Wilderness Medicine For Kids!
We’ve got a couple of very cool outreach opportunities on deck here at Pacific Crest Children’s Urgent Care. The first is a pediatric medicine “grab bag” talk that I will be giving to the Multnomah Education Services District school nurses in a week or so.
The second is a talk on wilderness medicine for pediatric patients that will be given to employees of Keen Footwear also in about a week.
Looking back through my files on pediatric wilderness medicine and the most recent research, I was reminded of several very useful bits of information when it comes to adventuring with your little one. Because the wilderness medicine talk is just for employees at Keen, I thought I'd share some of that info here.
First, some facts…. From 1994-2004, the best estimates put the number of wilderness campers in America between 10 and 13 million and ~double that number of hikers. Kids under 17 make up about 25% of this number, which is great to see.
The unfortunate part is that accidents can and do happen in the wilderness. During that same time period, 7-14% of search and rescue calls to US national parks were for kids. Further, in a five year period just in Washington State alone, some 40 children passed away due to accidents sustained in wilderness areas.
Over half of these accidents were drownings. One simple thing you can do to improve wilderness safety is make sure your child has a life jacket (THAT FITS) when enjoying water sports.
A second tip to help make your time outside safer and more enjoyable is to make sure and carry the ten essentials and keep adventure time with kids simple. Generally kids aren’t as goal oriented as their adult counterparts. If unsure, go shorter than you think.
Age-Specific Recommendations for Wilderness Travel
|Infant (0-2 y)||Distance travelled depends on adult; child carriers come in a variety of styles|
|Toddler (2-3 y)||Most difficult age; some child carriers accommodate up to 400lb; half mile to 2 miles walking|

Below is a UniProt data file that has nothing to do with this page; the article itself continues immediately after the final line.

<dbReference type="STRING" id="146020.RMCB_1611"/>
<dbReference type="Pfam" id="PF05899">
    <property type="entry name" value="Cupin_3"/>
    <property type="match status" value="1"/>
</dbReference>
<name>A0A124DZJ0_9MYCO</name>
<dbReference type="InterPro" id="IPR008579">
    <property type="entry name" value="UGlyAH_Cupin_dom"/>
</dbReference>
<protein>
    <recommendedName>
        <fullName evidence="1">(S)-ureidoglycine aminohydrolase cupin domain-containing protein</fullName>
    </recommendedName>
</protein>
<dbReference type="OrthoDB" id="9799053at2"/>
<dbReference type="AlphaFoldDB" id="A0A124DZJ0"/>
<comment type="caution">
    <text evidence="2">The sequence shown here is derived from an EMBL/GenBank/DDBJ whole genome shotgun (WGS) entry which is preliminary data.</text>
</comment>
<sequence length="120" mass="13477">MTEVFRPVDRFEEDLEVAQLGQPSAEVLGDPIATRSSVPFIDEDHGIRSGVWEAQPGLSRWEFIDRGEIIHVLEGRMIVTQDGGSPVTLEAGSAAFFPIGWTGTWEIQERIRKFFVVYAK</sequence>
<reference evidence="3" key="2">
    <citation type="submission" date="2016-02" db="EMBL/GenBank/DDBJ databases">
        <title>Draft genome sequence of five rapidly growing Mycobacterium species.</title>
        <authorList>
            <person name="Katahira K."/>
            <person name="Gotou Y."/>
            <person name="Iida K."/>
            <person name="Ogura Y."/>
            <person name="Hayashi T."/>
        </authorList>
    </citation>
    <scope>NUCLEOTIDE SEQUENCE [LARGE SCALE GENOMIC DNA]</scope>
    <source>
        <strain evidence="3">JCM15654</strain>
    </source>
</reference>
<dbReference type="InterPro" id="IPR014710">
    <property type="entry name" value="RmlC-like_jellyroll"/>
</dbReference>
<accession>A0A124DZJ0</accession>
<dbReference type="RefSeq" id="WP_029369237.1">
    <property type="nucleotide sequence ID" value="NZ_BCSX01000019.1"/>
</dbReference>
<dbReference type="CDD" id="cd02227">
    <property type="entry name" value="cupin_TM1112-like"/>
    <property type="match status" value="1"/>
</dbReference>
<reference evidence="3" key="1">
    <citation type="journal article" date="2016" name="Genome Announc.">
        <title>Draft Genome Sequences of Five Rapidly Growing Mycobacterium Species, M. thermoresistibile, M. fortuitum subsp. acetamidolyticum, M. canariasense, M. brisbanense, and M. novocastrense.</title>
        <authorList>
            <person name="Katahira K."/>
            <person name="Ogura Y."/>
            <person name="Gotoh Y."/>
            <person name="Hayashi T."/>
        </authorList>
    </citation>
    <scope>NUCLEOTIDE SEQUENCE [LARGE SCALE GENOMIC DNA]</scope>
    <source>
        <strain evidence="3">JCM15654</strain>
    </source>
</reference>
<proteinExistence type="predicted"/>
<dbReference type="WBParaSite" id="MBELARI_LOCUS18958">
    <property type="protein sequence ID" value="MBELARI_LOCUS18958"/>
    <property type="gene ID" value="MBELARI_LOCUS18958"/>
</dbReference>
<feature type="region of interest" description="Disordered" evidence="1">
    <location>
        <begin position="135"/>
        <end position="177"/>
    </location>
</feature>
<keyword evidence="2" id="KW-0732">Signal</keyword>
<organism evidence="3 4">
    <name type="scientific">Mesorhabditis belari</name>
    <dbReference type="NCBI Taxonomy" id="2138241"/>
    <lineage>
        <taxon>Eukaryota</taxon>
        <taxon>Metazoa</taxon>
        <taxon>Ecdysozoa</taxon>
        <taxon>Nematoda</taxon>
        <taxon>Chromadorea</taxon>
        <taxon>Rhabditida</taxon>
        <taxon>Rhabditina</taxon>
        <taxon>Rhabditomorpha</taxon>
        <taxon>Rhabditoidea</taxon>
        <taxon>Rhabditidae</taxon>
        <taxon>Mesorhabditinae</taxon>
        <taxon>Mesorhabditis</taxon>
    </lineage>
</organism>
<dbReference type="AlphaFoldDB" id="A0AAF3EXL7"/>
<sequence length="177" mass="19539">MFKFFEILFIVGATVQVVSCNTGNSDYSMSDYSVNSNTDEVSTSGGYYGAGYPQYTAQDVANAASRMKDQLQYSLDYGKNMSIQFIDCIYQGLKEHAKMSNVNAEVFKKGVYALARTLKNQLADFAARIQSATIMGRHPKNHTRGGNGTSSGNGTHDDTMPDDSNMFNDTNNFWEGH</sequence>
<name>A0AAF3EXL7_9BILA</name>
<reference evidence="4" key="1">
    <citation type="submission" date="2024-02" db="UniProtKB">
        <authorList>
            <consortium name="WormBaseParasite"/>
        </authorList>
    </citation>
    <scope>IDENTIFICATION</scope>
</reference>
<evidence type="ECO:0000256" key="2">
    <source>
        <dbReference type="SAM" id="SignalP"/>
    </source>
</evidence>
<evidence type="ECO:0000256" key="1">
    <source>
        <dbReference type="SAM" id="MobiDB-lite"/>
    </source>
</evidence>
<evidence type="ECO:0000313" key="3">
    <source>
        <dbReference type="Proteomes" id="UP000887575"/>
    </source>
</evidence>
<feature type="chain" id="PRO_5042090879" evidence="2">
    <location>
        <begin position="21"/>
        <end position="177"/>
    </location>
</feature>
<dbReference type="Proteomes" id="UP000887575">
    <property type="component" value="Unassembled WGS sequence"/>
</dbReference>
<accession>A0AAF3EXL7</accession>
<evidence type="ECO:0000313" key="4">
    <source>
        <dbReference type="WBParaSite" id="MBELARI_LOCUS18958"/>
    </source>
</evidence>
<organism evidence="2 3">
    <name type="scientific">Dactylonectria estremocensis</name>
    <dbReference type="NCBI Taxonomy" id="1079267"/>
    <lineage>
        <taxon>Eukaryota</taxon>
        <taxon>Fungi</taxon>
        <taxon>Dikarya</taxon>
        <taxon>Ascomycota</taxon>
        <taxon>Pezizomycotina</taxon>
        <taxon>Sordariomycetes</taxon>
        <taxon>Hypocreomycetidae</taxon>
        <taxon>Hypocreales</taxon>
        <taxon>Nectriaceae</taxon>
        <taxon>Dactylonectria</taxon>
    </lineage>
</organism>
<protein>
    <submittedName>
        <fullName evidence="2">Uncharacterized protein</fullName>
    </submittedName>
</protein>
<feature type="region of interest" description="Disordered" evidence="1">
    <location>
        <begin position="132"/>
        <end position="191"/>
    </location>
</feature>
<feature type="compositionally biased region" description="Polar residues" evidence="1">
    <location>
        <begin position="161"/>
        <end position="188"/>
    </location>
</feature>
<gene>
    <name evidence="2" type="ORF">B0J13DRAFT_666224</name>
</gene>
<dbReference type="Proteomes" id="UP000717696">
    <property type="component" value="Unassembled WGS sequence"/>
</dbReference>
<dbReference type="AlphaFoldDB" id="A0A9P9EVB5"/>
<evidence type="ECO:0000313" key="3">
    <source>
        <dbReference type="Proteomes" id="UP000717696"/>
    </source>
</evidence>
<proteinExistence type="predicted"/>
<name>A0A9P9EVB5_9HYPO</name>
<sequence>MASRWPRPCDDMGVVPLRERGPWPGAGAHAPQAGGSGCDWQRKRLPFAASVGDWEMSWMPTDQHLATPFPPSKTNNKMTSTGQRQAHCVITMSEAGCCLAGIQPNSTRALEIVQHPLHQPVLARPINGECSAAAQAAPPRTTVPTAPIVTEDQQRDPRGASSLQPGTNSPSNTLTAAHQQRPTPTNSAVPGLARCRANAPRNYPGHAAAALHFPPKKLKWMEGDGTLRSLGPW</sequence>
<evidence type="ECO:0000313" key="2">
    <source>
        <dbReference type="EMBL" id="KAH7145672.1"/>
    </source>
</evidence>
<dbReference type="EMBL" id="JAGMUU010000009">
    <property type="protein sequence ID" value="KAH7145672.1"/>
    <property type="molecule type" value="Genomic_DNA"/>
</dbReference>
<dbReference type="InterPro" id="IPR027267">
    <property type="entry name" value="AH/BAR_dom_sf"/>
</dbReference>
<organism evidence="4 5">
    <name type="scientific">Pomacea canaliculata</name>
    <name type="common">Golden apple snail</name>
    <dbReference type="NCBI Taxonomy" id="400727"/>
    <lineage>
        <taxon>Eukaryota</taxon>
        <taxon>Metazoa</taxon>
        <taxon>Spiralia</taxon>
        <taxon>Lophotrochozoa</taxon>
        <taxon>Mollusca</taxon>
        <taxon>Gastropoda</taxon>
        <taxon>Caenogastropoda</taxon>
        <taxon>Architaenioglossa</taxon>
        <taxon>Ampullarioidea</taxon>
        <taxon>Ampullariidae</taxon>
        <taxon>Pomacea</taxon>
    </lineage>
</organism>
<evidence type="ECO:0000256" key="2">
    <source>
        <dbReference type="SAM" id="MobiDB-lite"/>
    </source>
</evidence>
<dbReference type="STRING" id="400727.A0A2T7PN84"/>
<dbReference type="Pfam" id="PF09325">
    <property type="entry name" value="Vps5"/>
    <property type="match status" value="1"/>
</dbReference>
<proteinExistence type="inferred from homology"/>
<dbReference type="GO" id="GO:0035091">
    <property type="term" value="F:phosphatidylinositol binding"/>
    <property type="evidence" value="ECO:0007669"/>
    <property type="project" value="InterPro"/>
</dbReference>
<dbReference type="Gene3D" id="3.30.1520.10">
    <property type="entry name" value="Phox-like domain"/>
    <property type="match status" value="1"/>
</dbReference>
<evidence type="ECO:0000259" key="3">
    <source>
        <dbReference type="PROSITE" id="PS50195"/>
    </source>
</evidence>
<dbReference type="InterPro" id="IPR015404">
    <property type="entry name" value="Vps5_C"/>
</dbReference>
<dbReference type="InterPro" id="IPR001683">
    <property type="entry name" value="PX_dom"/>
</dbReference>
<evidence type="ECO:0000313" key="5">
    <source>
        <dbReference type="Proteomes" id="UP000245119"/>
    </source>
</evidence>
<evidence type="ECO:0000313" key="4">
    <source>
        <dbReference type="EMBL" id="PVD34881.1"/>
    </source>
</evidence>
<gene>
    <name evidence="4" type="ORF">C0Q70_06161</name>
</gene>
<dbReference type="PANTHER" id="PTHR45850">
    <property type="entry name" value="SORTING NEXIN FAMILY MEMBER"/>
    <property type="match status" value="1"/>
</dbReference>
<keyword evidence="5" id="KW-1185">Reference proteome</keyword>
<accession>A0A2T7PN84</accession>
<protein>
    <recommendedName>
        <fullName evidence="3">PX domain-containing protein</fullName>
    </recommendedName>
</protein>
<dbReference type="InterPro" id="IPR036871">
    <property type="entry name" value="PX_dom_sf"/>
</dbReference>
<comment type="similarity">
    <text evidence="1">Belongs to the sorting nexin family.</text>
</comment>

|Young Child (4-6 y)||3-5 miles on easy terrain; can carry light day pack|
|Older Child (7-9 y)||5-7 miles on variable terrain; can carry up to 20% of body weight in a frame pack|
|Preteen (10-13 y)||8-10 miles on variable terrain; watch for overuse injuries|
|Adolescent (14-18 y)||Adult distances possible with conditioning; endurance may decrease during growth spurt|
Treating Injuries Outdoors
When it comes to injury treatment in the outdoors the general philosophy is that less is more. I have often seen friends and parents tempted into carrying a highly complicated first aid kit complete with suture material, etc.
The best pearl of wisdom I have regarding this is that the first aid kit is only as good as the knowledge of how to use each and every piece of equipment in it. If you don’t know what to do with something, it’s usually better to leave it behind.
When it comes to suspected breaks or strains/sprains a splint can be helpful to help keep the injured limb still but beyond that, the best treatment for most cuts/scrapes/bites/scratches is to clean it with lots of clean water and dress it lightly.
Further, a wilderness environment hardly provides the ideal environment for complex wound treatment or stitches so it’s best just to keep the wound clean and get somewhere for help. If more than 18-20 hours or so past, usually the wound will be left to heal on its own under the supervision of a health care provider.
Thanks for reading and please comment if you like. Have fun planning your summer adventures ya’ll.
Besides providing great urgent care to kids, our other passion is speaking and education. If you’re looking for speakers or content and it relates to medicine generally or pediatrics specifically, please let us know! The easiest way to reach us for these types of requests is to email us. We love to teach and we’d be happy to help out!